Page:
Ageing Research Group

The UK ageing population is projected to increase from 11.4 million to 20 million in 2030. Similar trends are projected worldwide. As the number of adults 65 (and even 50) years of age increases, so will the number of issues related to ageing. The wide range of issues related renders it one of the most pressing concerns for the UK government, as well as one across the globe. Age, for instance, is associated with an increase prevalence of chronic disease, such as high blood pressure and diabetes. But this is only the trip of the iceberg. Older adults face many other challenges associated with health and well-being, relationships, social interaction, changing unhealthy life-style, as well as depression, risk taking, abuse, and financial fraud. It is little surprise, that ageing has fast become one of the most active research areas, with increased funding streams, focus on impact, and national and international collaborations.     

Plymouth University has been championing basic and applied ageing research, with the University taking a leading role in dementia research. In fact, Plymouth University is the first dementia friendly university. The Ageing Research Group brings together researchers from across the University, developing collaborations internally and externally, securing research funding, publishing high impact papers, and leading to real world impact locally and nationally.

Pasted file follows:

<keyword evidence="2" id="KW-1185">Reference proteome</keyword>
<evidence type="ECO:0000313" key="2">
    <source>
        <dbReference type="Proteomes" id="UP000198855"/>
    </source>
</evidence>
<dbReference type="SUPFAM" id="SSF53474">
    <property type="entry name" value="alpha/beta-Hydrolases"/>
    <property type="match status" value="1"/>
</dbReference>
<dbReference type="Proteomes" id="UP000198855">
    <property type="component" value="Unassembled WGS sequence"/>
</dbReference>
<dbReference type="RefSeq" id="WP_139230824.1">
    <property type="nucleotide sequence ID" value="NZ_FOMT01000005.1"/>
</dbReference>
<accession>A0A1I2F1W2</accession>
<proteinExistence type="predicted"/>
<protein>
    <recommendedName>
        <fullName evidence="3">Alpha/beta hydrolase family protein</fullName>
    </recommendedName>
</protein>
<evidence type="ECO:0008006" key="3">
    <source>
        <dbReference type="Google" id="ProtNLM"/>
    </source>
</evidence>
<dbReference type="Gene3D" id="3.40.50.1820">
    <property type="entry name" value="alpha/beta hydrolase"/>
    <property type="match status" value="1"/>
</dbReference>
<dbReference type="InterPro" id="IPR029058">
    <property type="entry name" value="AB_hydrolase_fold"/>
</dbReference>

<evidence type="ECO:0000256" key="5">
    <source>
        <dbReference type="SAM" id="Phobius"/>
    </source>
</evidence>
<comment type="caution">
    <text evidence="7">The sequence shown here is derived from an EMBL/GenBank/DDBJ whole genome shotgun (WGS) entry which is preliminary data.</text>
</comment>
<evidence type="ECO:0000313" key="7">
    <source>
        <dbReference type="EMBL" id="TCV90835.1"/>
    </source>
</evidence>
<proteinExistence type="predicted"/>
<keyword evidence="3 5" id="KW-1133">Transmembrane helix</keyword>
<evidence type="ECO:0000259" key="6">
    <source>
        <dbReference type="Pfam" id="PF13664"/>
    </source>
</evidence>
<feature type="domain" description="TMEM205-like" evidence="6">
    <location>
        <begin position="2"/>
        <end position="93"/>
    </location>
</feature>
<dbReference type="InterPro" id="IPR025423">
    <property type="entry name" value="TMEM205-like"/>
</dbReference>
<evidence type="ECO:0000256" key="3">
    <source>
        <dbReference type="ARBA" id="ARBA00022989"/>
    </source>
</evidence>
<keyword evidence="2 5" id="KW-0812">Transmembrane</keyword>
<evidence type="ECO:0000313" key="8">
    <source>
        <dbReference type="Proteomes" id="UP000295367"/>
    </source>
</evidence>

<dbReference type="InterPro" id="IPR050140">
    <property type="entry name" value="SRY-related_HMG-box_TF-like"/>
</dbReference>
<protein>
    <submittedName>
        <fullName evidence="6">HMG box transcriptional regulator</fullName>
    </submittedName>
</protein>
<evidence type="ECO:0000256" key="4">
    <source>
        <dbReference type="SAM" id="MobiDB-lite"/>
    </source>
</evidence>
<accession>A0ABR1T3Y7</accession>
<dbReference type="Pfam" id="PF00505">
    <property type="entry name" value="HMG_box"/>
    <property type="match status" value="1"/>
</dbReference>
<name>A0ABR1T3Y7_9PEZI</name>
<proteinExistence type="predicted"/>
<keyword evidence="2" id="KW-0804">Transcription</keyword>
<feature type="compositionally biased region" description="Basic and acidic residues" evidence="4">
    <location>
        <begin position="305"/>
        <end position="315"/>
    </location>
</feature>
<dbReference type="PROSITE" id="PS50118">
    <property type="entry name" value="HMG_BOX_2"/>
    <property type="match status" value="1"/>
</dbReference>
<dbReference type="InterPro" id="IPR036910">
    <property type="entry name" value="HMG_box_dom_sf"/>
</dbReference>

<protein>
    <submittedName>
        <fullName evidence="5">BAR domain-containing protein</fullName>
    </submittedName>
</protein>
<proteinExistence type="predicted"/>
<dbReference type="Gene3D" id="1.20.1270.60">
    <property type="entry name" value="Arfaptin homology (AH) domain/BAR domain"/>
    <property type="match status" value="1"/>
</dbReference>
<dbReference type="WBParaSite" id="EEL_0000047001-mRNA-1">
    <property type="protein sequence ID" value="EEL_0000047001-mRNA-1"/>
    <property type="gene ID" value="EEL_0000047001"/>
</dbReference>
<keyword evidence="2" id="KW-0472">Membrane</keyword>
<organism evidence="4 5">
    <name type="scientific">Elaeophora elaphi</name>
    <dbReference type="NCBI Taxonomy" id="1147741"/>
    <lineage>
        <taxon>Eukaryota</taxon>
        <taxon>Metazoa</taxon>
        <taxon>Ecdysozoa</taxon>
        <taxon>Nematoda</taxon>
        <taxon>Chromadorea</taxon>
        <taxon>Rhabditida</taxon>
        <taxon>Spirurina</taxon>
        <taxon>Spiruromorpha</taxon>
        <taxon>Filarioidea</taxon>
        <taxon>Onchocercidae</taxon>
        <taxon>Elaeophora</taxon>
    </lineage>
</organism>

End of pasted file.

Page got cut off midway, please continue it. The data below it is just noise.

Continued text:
There is currently a wide spectrum of ageing related projects taking place: biomedical research related to dementia, nutrition in ageing, physical activities for older adults, reducing loneliness among older adults, developing novel ways to detect eye problems, and better understanding of psychological mechanisms involved in older adults’ counterfactual thinking as well and susceptibility to on-line fraud.

Researchers at the University have secured funding from foundations (e.g., Alzheimer Society), national funding agencies (ESRC), the NHS, private sector organisations, and many other sources. The work currently carried across the University can have a direct impact on the well-being of the ageing population.

Drs Matt Roser and Patric Bach from the School of Psychology have secured initial funding to create the first Southwest Brain Image Database. In the medical school researchers are working on better understanding the mechanism involved in cognitive decline, which has the potential to lead to the development of new pharmacological interventions; researchers at the school of optometry are developing new ways to detect eye problems with the potential to aid millions of older adults; researchers are working with a myriad of organisation to improve travel experience of people with dementia.

The mission of the ageing research group to encourage a diversity of ageing research, as is clearly already taking place at the University. These projects, and many more, can have a clear impact on older adults in the region; but as importunately, they can impact older adults across the globe.